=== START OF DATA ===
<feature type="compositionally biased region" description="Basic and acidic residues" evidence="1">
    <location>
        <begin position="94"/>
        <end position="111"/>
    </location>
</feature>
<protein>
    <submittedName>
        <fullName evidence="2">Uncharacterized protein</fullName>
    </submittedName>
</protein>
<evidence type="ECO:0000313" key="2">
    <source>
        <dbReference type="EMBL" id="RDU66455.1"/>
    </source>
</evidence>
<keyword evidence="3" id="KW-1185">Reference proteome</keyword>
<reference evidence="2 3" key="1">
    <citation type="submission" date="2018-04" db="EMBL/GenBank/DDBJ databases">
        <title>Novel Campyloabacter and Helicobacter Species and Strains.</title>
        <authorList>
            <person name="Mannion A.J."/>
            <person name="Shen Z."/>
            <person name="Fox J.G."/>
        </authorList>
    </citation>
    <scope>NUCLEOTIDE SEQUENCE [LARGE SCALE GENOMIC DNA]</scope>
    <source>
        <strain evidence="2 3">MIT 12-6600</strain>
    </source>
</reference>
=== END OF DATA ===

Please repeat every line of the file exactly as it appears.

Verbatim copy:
<feature type="compositionally biased region" description="Basic and acidic residues" evidence="1">
    <location>
        <begin position="94"/>
        <end position="111"/>
    </location>
</feature>
<protein>
    <submittedName>
        <fullName evidence="2">Uncharacterized protein</fullName>
    </submittedName>
</protein>
<evidence type="ECO:0000313" key="2">
    <source>
        <dbReference type="EMBL" id="RDU66455.1"/>
    </source>
</evidence>
<keyword evidence="3" id="KW-1185">Reference proteome</keyword>
<reference evidence="2 3" key="1">
    <citation type="submission" date="2018-04" db="EMBL/GenBank/DDBJ databases">
        <title>Novel Campyloabacter and Helicobacter Species and Strains.</title>
        <authorList>
            <person name="Mannion A.J."/>
            <person name="Shen Z."/>
            <person name="Fox J.G."/>
        </authorList>
    </citation>
    <scope>NUCLEOTIDE SEQUENCE [LARGE SCALE GENOMIC DNA]</scope>
    <source>
        <strain evidence="2 3">MIT 12-6600</strain>
    </source>
</reference>